However, Ms. Al-Rawi did not let this stop her from having a full experience while at college—including the fun of extracurricular activities. She was Vice President of the Education Club and became very involved in the creative arts, particularly in film & theater studies, which afforded her the time and training needed to hone her favorite hobby: writing movie plots, particularly sequels to her favorite films and books.
I really like [scripting]. I get to see the characters and their feelings, the feelings within the characters. I like to see how the characters’ feelings influence the plot. I like to be able to break it all down and see how it all fits back together.
Sometimes it is easier for me to understand how someone is feeling in a script than in real life, but this is a back and forth.
When asked about whether or not she felt that she was able to make meaningful friendships with people at Kingsborough beyond her peers from AHRC, the disability services nonprofit organization that organizes her adaptive college program, she replied,
I didn’t get to spend that much time hanging out with them. [For example], at lunch time I never got to sit with the other regular kids because I had to sit with everybody from my program. Those were the rules. I don’t know if that was a good thing or not, but it would have been nice if we were sitting with other people. Most of the time it was fun because it meant we got to play Uno, but at times I wish I could have been with other people. I felt like [the people from my program] weren’t very open minded, as in they were not adventurous enough. Maybe they were open minded—I don’t know—but I kind of feel like it was not enough.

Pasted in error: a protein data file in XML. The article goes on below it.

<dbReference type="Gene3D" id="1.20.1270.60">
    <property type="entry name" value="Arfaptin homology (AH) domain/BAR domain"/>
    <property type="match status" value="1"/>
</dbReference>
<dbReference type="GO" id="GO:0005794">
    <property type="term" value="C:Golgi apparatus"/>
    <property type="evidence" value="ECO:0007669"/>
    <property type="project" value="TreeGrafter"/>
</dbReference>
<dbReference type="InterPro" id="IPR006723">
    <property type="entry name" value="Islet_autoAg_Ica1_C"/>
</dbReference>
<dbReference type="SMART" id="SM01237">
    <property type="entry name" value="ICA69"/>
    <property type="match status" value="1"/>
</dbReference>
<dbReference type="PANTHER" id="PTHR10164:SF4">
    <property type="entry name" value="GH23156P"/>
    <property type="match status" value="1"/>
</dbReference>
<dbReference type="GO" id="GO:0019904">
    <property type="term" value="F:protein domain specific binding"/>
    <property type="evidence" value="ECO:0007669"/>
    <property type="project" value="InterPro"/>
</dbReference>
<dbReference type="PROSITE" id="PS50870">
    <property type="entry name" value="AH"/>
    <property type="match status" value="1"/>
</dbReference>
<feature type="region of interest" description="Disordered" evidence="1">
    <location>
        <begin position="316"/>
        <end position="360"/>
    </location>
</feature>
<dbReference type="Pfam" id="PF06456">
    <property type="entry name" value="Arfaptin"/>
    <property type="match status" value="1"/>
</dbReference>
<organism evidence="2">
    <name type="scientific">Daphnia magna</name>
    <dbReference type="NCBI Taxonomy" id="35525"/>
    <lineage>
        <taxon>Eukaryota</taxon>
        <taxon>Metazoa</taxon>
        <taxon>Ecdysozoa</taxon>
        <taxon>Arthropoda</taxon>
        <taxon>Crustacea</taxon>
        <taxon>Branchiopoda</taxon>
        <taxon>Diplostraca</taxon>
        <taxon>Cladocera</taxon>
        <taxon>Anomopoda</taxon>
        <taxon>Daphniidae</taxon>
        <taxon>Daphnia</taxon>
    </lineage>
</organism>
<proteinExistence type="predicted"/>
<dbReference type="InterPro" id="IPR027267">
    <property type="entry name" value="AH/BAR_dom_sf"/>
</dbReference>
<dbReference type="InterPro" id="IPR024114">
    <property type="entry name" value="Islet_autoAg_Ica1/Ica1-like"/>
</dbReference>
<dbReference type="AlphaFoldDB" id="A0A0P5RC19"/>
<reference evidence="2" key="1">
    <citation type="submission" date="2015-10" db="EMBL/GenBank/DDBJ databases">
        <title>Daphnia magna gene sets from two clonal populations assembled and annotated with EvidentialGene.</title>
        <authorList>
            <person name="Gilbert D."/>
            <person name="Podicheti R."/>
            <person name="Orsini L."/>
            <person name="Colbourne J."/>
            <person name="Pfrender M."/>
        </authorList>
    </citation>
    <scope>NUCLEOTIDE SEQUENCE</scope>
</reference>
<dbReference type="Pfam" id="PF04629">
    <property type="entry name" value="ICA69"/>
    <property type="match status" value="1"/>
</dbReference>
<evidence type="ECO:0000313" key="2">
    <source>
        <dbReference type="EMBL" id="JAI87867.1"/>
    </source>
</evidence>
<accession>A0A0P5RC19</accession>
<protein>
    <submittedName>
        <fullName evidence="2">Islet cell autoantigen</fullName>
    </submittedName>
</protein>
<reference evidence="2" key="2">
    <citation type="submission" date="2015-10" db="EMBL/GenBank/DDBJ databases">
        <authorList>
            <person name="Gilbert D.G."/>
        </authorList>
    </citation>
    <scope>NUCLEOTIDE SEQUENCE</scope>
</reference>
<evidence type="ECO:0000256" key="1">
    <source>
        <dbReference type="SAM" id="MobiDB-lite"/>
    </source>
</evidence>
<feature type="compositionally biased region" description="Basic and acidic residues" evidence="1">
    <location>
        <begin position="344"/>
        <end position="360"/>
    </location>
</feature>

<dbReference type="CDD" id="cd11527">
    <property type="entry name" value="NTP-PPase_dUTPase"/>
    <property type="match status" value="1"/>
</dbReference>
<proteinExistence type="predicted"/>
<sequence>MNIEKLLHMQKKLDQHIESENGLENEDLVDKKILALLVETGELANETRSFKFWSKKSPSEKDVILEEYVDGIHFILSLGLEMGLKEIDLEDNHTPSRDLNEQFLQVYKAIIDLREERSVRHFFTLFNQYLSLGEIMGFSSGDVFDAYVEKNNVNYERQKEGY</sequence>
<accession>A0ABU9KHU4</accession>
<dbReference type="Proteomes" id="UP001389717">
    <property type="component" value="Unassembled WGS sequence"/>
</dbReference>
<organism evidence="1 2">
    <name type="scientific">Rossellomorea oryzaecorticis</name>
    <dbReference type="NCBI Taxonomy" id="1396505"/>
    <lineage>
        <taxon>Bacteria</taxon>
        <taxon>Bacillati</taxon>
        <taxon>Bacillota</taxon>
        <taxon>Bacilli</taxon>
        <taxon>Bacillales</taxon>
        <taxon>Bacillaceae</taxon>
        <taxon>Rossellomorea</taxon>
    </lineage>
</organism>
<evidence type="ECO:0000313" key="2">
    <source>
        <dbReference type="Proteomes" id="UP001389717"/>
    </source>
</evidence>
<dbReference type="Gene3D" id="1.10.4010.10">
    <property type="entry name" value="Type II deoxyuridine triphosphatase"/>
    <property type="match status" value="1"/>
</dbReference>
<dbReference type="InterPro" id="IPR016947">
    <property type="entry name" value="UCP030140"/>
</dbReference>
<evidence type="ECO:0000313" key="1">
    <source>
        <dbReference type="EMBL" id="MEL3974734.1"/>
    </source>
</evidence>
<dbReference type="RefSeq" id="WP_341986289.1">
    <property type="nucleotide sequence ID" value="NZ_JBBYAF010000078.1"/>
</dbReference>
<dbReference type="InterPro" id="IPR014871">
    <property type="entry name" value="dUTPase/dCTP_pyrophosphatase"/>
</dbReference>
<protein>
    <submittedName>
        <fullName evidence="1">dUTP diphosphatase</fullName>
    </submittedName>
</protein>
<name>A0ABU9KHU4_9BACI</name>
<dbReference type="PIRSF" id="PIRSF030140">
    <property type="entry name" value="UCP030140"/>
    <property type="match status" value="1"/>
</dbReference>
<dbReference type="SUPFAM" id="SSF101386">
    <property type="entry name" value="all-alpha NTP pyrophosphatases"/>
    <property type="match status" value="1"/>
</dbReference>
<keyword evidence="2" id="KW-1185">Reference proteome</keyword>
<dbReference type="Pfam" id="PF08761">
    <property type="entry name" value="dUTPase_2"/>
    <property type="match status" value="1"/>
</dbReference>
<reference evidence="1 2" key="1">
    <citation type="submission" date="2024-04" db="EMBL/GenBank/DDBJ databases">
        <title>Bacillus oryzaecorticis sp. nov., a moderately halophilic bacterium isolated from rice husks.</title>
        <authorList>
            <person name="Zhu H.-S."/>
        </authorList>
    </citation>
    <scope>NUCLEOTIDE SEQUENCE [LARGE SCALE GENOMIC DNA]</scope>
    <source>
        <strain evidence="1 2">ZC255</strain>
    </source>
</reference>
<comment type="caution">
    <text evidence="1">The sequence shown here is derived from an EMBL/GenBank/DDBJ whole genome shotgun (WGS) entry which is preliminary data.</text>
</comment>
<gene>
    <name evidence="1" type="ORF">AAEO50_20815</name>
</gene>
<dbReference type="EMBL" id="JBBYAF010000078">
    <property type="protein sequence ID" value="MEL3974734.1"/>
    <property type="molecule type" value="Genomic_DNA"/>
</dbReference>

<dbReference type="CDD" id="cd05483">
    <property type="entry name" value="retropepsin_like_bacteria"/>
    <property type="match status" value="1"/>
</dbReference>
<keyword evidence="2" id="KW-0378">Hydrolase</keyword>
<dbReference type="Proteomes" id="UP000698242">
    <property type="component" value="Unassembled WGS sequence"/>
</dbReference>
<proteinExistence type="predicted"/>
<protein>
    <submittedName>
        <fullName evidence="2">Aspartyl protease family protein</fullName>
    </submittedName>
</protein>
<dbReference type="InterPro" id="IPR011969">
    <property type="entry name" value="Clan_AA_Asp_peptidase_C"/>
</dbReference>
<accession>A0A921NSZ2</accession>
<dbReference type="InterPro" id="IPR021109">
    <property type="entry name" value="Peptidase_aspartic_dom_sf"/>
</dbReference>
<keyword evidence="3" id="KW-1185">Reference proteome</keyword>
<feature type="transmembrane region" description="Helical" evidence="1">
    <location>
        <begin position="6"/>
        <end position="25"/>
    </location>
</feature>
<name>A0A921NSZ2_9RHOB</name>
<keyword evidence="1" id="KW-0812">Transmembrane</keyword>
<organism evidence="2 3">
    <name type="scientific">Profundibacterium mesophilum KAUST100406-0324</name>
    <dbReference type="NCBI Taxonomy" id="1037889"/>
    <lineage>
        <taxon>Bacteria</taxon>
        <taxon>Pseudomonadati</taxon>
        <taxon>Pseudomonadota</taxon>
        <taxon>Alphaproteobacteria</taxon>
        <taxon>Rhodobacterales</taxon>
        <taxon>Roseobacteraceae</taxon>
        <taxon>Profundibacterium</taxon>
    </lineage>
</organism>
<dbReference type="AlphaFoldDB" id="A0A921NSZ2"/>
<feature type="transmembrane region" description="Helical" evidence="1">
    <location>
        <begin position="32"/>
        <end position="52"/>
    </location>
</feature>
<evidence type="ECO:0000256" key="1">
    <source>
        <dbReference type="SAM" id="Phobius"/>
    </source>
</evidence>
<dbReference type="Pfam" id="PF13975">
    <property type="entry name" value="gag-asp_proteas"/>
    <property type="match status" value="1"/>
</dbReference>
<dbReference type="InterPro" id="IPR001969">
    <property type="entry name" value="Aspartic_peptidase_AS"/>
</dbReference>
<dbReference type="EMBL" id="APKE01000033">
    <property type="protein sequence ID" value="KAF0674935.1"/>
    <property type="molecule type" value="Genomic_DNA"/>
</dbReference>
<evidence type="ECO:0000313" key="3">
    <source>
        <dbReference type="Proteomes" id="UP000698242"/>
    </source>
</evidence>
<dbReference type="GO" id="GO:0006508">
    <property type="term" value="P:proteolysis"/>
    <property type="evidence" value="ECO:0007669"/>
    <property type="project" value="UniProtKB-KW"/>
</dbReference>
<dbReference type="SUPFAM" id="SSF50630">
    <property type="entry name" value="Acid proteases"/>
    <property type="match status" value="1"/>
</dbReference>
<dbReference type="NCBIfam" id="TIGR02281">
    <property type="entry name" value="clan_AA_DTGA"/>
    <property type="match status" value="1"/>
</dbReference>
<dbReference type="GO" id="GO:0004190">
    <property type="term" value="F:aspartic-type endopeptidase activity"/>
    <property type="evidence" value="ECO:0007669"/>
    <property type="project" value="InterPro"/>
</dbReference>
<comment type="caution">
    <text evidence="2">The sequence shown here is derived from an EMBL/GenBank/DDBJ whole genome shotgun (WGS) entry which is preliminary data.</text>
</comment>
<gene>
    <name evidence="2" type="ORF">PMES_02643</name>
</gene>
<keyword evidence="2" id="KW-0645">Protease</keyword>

…It would have been nice to at least have the choice to spread out a little.
I felt a little stuck.
After spending just a few hours with Ms. Al-Rawi, it was very evident that she is a strong self-advocate, but that only gets her as far as people are willing to listen. The thing that makes Ms. Al-Rawi saddest is when people do not acknowledge to her; in her own words,
The way to show more respect is to be more helpful. Another way of showing more respect is saying “hi” and “goodbye”.
Ms. Al-Rawi is a young woman with a complicated emotional world and many goals and dreams, just like any other average twenty something. She is very focused on achieving her goals and shared this fifteen-year plan,
In one year I plan to accomplish my goal of becoming an usher in Broadway shows. That’s something that I really want to do within the next year, starting this December right after Christmas. In five years, or probably even less than five years, I want to become a screenwriter for films in Los Angeles. I want to act in Broadway shows and movies within the next decade too. By the time I am forty I want to be married with a husband, have two kids, one girl and one boy, and live somewhere in the suburbs of New Jersey near NYC with a therapy dog. I’d like to get a small or medium Golden Retriever named Sandy.
Undoubtedly she is already working on this life vision. She takes singing and dancing classes at Daniel’s Music Foundation. and is currently a member of a theater troupe called Dream Street. in Brooklyn, which puts on two productions annually ranging from Shakespeare to Rogers & Hammerstein musicals. She also actively pursues casting calls throughout the city for roles on stage and in television and film.
She is intelligent, far more intelligent than many people stereotype her as. She is capable and she is determined. Safia sees the value in everyone and asks that the world shows the same respect back to her,
I would say that you must accept people for who they are with Down syndrome and how they are much more different than other people. Accept that they have a lot of different interests, and a lot of different things that they do, and things they want to be, and what they do as far as activities, and groups they are part of, and how they spend their lives. What they do to enjoy themselves …and what accomplishments they have made over the years is very unique.
When asked what is the one thing that her New York City community could do to be a little more accepting of Down syndrome, her reply was,
People could start being more polite and showing me that you are capable of being a good person and speaking up for me. I want people to know that people with disabilities are not trying to hurt you, we want you to be nice to us and polite to us. Actually show that you care. It doesn’t have to be friendship, but just show that you care and that you don’t think that people with disabilities are bad people.
We are the type of people who are good, and we are very helpful. We care about you.